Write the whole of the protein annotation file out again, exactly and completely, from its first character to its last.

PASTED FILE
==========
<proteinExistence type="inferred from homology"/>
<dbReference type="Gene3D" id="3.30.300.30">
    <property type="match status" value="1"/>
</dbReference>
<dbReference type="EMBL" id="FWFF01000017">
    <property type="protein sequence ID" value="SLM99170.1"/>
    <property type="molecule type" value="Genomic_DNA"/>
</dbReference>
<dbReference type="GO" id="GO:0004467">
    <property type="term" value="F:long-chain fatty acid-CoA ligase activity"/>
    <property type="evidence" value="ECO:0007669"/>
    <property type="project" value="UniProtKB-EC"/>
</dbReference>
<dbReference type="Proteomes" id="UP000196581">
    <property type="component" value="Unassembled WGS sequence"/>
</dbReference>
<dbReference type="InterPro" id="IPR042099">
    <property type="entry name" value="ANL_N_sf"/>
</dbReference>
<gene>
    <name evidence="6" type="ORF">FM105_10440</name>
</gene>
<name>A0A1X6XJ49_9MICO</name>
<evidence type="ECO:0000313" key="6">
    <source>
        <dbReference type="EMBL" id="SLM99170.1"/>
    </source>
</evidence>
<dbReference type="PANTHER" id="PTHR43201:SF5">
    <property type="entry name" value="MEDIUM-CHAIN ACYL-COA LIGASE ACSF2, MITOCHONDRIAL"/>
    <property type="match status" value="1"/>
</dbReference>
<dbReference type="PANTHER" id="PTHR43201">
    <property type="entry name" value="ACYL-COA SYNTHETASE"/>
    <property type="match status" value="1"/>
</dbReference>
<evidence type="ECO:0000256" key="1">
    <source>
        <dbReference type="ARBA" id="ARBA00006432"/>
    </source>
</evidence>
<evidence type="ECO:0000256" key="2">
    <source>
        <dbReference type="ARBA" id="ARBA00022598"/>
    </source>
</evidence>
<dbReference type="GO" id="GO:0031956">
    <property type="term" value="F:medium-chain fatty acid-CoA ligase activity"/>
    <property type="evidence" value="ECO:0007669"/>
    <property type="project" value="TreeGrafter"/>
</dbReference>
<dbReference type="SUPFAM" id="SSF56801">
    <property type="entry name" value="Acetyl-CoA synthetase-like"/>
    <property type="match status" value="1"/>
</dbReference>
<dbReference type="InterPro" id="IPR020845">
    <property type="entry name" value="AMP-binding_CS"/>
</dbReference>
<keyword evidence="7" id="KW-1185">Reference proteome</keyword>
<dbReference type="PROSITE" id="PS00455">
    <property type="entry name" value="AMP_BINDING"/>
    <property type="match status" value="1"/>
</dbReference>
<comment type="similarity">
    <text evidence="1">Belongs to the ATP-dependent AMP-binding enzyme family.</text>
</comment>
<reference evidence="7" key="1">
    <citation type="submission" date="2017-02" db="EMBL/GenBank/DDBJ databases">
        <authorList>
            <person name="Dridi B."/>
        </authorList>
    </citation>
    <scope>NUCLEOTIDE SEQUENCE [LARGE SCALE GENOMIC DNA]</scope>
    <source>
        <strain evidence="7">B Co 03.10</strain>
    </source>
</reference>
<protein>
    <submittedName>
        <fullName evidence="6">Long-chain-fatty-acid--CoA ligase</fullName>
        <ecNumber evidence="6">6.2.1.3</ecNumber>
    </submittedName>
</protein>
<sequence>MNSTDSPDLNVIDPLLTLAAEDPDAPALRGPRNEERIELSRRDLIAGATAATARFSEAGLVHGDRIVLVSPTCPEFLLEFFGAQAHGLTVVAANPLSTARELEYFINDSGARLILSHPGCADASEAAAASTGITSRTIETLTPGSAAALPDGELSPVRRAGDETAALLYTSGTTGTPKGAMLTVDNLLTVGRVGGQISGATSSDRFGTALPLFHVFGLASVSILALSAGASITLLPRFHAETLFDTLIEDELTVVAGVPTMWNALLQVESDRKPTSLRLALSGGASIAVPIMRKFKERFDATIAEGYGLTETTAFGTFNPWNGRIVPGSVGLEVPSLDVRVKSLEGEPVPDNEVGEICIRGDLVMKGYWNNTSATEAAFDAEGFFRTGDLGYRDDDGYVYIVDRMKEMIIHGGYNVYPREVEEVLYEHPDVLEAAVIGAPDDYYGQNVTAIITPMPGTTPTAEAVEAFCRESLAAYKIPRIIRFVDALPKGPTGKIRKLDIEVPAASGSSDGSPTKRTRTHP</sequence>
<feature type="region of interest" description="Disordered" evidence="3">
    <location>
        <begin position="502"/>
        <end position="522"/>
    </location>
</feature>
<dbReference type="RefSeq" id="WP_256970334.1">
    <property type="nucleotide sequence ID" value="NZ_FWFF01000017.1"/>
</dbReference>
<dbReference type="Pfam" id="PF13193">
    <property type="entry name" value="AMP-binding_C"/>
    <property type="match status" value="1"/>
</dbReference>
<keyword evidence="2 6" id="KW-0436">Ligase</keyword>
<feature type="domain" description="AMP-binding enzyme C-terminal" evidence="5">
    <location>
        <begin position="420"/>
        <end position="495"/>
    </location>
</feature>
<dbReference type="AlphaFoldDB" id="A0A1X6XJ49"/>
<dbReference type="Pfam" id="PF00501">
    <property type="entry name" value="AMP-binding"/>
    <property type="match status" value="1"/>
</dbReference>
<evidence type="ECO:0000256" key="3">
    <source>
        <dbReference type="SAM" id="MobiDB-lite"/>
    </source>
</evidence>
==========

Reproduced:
<proteinExistence type="inferred from homology"/>
<dbReference type="Gene3D" id="3.30.300.30">
    <property type="match status" value="1"/>
</dbReference>
<dbReference type="EMBL" id="FWFF01000017">
    <property type="protein sequence ID" value="SLM99170.1"/>
    <property type="molecule type" value="Genomic_DNA"/>
</dbReference>
<dbReference type="GO" id="GO:0004467">
    <property type="term" value="F:long-chain fatty acid-CoA ligase activity"/>
    <property type="evidence" value="ECO:0007669"/>
    <property type="project" value="UniProtKB-EC"/>
</dbReference>
<dbReference type="Proteomes" id="UP000196581">
    <property type="component" value="Unassembled WGS sequence"/>
</dbReference>
<dbReference type="InterPro" id="IPR042099">
    <property type="entry name" value="ANL_N_sf"/>
</dbReference>
<gene>
    <name evidence="6" type="ORF">FM105_10440</name>
</gene>
<name>A0A1X6XJ49_9MICO</name>
<evidence type="ECO:0000313" key="6">
    <source>
        <dbReference type="EMBL" id="SLM99170.1"/>
    </source>
</evidence>
<dbReference type="PANTHER" id="PTHR43201:SF5">
    <property type="entry name" value="MEDIUM-CHAIN ACYL-COA LIGASE ACSF2, MITOCHONDRIAL"/>
    <property type="match status" value="1"/>
</dbReference>
<dbReference type="PANTHER" id="PTHR43201">
    <property type="entry name" value="ACYL-COA SYNTHETASE"/>
    <property type="match status" value="1"/>
</dbReference>
<evidence type="ECO:0000256" key="1">
    <source>
        <dbReference type="ARBA" id="ARBA00006432"/>
    </source>
</evidence>
<evidence type="ECO:0000256" key="2">
    <source>
        <dbReference type="ARBA" id="ARBA00022598"/>
    </source>
</evidence>
<dbReference type="GO" id="GO:0031956">
    <property type="term" value="F:medium-chain fatty acid-CoA ligase activity"/>
    <property type="evidence" value="ECO:0007669"/>
    <property type="project" value="TreeGrafter"/>
</dbReference>
<dbReference type="SUPFAM" id="SSF56801">
    <property type="entry name" value="Acetyl-CoA synthetase-like"/>
    <property type="match status" value="1"/>
</dbReference>
<dbReference type="InterPro" id="IPR020845">
    <property type="entry name" value="AMP-binding_CS"/>
</dbReference>
<keyword evidence="7" id="KW-1185">Reference proteome</keyword>
<dbReference type="PROSITE" id="PS00455">
    <property type="entry name" value="AMP_BINDING"/>
    <property type="match status" value="1"/>
</dbReference>
<comment type="similarity">
    <text evidence="1">Belongs to the ATP-dependent AMP-binding enzyme family.</text>
</comment>
<reference evidence="7" key="1">
    <citation type="submission" date="2017-02" db="EMBL/GenBank/DDBJ databases">
        <authorList>
            <person name="Dridi B."/>
        </authorList>
    </citation>
    <scope>NUCLEOTIDE SEQUENCE [LARGE SCALE GENOMIC DNA]</scope>
    <source>
        <strain evidence="7">B Co 03.10</strain>
    </source>
</reference>
<protein>
    <submittedName>
        <fullName evidence="6">Long-chain-fatty-acid--CoA ligase</fullName>
        <ecNumber evidence="6">6.2.1.3</ecNumber>
    </submittedName>
</protein>
<sequence>MNSTDSPDLNVIDPLLTLAAEDPDAPALRGPRNEERIELSRRDLIAGATAATARFSEAGLVHGDRIVLVSPTCPEFLLEFFGAQAHGLTVVAANPLSTARELEYFINDSGARLILSHPGCADASEAAAASTGITSRTIETLTPGSAAALPDGELSPVRRAGDETAALLYTSGTTGTPKGAMLTVDNLLTVGRVGGQISGATSSDRFGTALPLFHVFGLASVSILALSAGASITLLPRFHAETLFDTLIEDELTVVAGVPTMWNALLQVESDRKPTSLRLALSGGASIAVPIMRKFKERFDATIAEGYGLTETTAFGTFNPWNGRIVPGSVGLEVPSLDVRVKSLEGEPVPDNEVGEICIRGDLVMKGYWNNTSATEAAFDAEGFFRTGDLGYRDDDGYVYIVDRMKEMIIHGGYNVYPREVEEVLYEHPDVLEAAVIGAPDDYYGQNVTAIITPMPGTTPTAEAVEAFCRESLAAYKIPRIIRFVDALPKGPTGKIRKLDIEVPAASGSSDGSPTKRTRTHP</sequence>
<feature type="region of interest" description="Disordered" evidence="3">
    <location>
        <begin position="502"/>
        <end position="522"/>
    </location>
</feature>
<dbReference type="RefSeq" id="WP_256970334.1">
    <property type="nucleotide sequence ID" value="NZ_FWFF01000017.1"/>
</dbReference>
<dbReference type="Pfam" id="PF13193">
    <property type="entry name" value="AMP-binding_C"/>
    <property type="match status" value="1"/>
</dbReference>
<keyword evidence="2 6" id="KW-0436">Ligase</keyword>
<feature type="domain" description="AMP-binding enzyme C-terminal" evidence="5">
    <location>
        <begin position="420"/>
        <end position="495"/>
    </location>
</feature>
<dbReference type="AlphaFoldDB" id="A0A1X6XJ49"/>
<dbReference type="Pfam" id="PF00501">
    <property type="entry name" value="AMP-binding"/>
    <property type="match status" value="1"/>
</dbReference>
<evidence type="ECO:0000256" key="3">
    <source>
        <dbReference type="SAM" id="MobiDB-lite"/>
    </source>
</evidence>